"While dictators rage and statesmen talk, all Europe dances — to The Lambeth Walk."

Sunday, 14 June 2009

Tehran is Burning

Hopeful as some were that reform could take place, it was apparently not to be.

Incumbent Mahmoud Ahmadinejad declared victory in the Iranian presidential elections yesterday, and today held a huge victory rally attended by tens of thousands of people. The official results from the Iranian Interior Ministry and a video of the rally can be seen below:

Mahmoud Ahmadinejad: 62.6%
Mir Hossein Mousavi: 33.8%
Mohsen Rezai: 1.7%
Mehdi Karroubi 0.9%
Turnout: 85%

This is not the full story, however.

Tehran is burning. Many were hoping that reformist Mir Hossein Mousavi would win. High turnout, believed to be up to 85%, fuelled speculation that it would be a much tighter race than it appears if you believe the official figures.

Many in Iran, especially educated women and young people (the majority of the population) yearn for change.

They yearn for the freedom to say what they like, uncover their hair in public without being beaten and arrested, and to live in peace with the wider world.

The results belie this, however. They have endorsed a collision course with Israel and potentially the United States, a strict application of Islam and Sharia law, and a continuation of the status quo with regard to women's rights.

Clearly, all is not as it seems. Hundreds of thousands of people took to the streets after the victory declaration, demanding a re-count and claiming that the election was rigged. This sparked a massive security clamp down in Tehran, with streets being sealed off and mass arrests being authorised.

The British government issued a few weak noises; concerns expressed about how the ballots were counted, duly noted - now it's up to the, er, Iranian authorites to call for an investigation.

To top it all off, here is what Jimmy Carter, who was the Unites States' worst mistake until 2008, had to say:

It does not really matter who wins and becomes president since he is sure that the Supreme Leader will listen and take advice from the opposition.

Sweet Jesus, the stupidity and wilful blindness of some people will never cease to amaze me.

According to the excellent blog antimullah.com, the following things have happened in Iran as of Sunday evening:

1. Former President Hashem Rafsanjani has been arrested and taken to be held at the house of Supreme Ruler Ali Khamenei, where he was forced to resign as the head of the Expediency Council and Council of Experts. He is being held there until further notice to be at the pleasure of the Supreme Ruler.

Rafsanjani not only spent money to oppose Ahmadi-Nejad's re-"selection" but also made a big mistake of threatening the Supreme Ruler with the fact that the councils headed by Rafsanjani were the ones who had to declare the eligibility of the Supreme Ruler and could remove him from office with a quick vote.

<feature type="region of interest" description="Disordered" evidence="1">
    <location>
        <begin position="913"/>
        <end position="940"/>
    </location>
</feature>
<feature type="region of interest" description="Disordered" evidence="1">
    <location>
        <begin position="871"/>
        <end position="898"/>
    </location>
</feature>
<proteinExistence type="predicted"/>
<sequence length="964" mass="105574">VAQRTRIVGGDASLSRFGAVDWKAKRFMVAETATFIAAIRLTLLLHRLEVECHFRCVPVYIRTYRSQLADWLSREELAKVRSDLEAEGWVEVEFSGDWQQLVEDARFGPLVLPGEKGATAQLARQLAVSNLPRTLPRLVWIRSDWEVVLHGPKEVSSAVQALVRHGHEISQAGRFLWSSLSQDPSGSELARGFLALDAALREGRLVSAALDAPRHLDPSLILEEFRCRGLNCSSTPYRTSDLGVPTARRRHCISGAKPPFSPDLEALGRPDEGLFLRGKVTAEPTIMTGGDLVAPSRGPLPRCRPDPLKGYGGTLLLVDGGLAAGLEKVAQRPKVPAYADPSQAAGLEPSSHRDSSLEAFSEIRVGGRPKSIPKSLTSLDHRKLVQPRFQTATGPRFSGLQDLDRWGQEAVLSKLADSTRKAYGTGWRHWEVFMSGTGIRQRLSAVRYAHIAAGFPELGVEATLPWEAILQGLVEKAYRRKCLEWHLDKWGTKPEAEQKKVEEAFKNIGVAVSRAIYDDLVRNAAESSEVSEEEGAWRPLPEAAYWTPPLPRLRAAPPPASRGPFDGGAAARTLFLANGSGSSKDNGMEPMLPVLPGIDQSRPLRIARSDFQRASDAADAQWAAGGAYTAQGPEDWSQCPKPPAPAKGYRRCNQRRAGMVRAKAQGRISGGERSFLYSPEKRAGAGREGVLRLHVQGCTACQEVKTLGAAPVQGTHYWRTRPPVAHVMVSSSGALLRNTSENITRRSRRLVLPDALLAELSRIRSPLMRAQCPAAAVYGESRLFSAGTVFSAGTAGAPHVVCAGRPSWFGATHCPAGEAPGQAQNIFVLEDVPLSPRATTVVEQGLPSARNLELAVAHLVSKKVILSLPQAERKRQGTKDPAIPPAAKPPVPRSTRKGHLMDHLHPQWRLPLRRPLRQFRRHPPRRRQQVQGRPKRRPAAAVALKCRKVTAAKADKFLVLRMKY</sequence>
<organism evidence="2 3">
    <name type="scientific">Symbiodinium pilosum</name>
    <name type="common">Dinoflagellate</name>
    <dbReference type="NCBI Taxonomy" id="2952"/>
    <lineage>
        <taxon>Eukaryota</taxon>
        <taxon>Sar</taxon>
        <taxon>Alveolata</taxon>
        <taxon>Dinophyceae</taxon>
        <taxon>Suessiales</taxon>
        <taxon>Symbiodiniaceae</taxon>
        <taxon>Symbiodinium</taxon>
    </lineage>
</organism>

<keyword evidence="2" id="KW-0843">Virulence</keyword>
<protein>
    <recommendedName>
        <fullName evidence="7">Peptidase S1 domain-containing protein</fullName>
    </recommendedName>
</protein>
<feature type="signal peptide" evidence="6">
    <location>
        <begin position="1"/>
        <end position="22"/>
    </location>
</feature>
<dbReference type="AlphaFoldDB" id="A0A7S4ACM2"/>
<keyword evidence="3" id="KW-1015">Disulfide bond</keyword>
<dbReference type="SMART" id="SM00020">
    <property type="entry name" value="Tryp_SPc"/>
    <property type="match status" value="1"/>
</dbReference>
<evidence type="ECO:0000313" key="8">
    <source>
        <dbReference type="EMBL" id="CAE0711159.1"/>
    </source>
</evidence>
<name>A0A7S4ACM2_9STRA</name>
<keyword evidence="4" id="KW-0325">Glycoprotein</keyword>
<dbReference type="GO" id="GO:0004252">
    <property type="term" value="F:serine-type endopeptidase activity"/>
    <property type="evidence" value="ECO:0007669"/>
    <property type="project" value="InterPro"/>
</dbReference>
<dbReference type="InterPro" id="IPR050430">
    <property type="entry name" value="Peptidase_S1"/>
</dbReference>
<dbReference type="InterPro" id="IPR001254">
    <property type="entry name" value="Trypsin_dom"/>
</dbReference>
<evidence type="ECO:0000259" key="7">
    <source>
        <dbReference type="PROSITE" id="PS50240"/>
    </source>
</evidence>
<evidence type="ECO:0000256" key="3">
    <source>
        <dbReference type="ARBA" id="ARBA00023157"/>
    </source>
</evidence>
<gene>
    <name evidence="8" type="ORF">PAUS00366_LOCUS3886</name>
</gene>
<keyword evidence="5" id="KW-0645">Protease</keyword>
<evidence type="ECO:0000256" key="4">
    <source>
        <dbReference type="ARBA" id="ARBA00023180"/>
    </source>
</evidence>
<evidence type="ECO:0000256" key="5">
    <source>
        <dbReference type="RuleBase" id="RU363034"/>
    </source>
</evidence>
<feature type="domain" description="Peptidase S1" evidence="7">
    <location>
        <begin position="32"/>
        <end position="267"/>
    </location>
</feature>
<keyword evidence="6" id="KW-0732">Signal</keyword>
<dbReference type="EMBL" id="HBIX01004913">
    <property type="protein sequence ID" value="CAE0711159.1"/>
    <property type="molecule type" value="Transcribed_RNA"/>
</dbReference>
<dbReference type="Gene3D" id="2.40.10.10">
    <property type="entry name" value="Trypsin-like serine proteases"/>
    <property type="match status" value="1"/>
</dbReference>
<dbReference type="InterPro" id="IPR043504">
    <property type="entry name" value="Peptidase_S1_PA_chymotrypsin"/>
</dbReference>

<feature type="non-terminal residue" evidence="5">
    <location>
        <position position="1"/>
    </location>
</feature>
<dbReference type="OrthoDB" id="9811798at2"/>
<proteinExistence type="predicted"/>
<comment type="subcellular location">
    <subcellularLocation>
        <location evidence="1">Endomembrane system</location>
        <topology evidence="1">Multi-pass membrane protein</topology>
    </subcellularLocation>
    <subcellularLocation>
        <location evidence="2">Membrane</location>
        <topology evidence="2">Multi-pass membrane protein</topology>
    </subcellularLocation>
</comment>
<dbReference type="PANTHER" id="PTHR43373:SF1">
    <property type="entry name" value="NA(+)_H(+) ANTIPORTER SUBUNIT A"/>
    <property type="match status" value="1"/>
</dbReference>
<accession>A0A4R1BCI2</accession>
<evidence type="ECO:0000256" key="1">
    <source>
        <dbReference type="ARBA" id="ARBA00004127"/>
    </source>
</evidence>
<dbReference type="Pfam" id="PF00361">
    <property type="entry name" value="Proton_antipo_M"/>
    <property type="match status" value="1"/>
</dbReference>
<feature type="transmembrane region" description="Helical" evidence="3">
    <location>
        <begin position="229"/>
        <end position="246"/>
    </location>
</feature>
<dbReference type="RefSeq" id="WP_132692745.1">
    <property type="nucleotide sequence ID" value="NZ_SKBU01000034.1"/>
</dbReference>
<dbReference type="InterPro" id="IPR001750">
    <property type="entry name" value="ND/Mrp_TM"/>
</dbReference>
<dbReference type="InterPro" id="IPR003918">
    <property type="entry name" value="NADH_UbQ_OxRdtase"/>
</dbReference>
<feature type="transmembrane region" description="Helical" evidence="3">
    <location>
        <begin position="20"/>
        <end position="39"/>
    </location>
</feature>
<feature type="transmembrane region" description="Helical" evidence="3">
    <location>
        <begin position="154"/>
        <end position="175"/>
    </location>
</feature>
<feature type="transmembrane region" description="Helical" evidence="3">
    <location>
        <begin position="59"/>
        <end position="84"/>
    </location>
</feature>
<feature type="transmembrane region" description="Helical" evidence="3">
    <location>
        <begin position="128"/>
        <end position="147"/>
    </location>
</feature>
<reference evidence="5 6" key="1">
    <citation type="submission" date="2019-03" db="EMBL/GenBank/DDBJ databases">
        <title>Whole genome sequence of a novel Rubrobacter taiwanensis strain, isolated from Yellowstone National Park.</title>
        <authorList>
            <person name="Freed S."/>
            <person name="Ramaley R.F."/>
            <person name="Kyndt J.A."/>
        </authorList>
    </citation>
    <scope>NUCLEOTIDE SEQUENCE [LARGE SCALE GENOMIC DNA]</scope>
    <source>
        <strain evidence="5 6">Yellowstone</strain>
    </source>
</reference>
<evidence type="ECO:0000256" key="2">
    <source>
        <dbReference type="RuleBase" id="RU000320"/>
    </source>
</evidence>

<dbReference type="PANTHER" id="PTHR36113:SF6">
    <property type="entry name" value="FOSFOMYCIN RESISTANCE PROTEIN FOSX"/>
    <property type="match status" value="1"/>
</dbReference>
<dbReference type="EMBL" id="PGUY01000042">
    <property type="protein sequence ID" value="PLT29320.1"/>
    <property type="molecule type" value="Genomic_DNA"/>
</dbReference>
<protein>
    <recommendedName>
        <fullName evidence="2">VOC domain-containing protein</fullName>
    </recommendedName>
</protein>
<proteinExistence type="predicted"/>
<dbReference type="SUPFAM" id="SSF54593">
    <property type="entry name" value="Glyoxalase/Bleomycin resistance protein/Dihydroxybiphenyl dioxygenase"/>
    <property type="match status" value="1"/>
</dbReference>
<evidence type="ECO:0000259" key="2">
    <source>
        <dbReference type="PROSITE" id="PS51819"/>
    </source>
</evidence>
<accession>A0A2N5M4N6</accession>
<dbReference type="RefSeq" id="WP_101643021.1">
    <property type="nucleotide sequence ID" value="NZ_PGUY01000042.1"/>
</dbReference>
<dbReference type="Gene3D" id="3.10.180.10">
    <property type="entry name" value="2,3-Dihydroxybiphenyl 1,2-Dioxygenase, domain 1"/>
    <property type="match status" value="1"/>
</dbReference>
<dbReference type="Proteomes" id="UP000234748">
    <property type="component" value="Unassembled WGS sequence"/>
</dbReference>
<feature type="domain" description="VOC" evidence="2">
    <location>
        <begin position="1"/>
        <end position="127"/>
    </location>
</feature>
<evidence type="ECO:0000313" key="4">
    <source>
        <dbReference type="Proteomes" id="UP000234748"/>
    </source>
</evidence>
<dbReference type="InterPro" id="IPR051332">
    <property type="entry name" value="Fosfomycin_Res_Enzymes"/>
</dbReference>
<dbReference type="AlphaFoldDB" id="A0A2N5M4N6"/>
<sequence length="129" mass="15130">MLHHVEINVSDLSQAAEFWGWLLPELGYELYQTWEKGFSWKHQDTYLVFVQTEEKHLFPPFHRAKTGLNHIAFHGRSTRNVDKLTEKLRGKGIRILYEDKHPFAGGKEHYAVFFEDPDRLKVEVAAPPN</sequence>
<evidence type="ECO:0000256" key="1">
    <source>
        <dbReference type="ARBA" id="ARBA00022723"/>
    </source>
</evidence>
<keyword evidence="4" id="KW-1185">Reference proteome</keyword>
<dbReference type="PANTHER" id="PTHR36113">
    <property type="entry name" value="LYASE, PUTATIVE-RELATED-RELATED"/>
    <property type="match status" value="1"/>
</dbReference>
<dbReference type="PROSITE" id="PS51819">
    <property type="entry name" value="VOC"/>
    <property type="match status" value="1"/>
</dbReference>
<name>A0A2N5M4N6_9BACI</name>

He is not expected to emerge alive from his detention.

2. Mir Hossein Moussavi is reported to also be under arrest when he was taken at a press conference and being held hostage to prevent his supporters from pouring into the streets. His life for their remaining out of the streets. His wife Zahra Rahnevard, co-campaigner and head of the Al-Zahra College was also arrested.

Rapidly fired employees of the Ministry of Interior, responsible for the voting results, reportedly told Moussavi he had won by a large margin and to be prepared to take office, two things happened:

a) Ayatollah Mesbah-Yazdi, nicknamed the "crocodile", leader of the fervent, apocalypse preaching Hojatieh 12th Imam followers and Ahmadi-Nejad's mentor, promptly issued a "fatwah" to reverse the vote count results and accord Moussavi's votes to Ahmadi-Nejad and vice versa. A fatwah is a must be obeyed religious decree for devout Moslems.

b) Former Tehran mayor Karbassi, head of the Election Committee was quickly arrested.

3. Former Reformist President Khatami's brother, Seyed Mohammad, was also arrested though his more prominent brother is still said to be at liberty.

4. For now reports of 'ayatollah' Mehdi Kahrubi, himself a candidate, having been arrested appear to be unfounded.

5. All reformist newspapers have been invaded and taken over by enforcement agents. Dozens of journalists at those locations have been arrested though Moussavi's Ghalam (pen) reportedly has restarted publishing. Though Kahroubi's "Etemad Melli" (National Confidence) remains shuttered.

The sound of democracy in action, nicht wahr?

I genuinely hope something can be salvaged from the struggle for freedom and the loosening of the grip of the mullahs, but I am not hopeful.

Change must come one day, however; women in this country comprise half of all graduates, and applications such as facebook and blogger are changing how young Iranians see the world - and Iran's place in it.

The mullahs will not give up their grip on power lightly; they have shown what they are capable of when their status quo is under threat, and they will crack down ruthlessly on any dissenters.

But, sometimes change has its own momentum; here are images from Tehran over the past two days.

1 comment:

Anonymous said...

Has anyone considered the possibilty that Ahmadinejad won the elections? After all, only neo-cons and idealists believe muslims want freedom. Muslims mostly want Sharia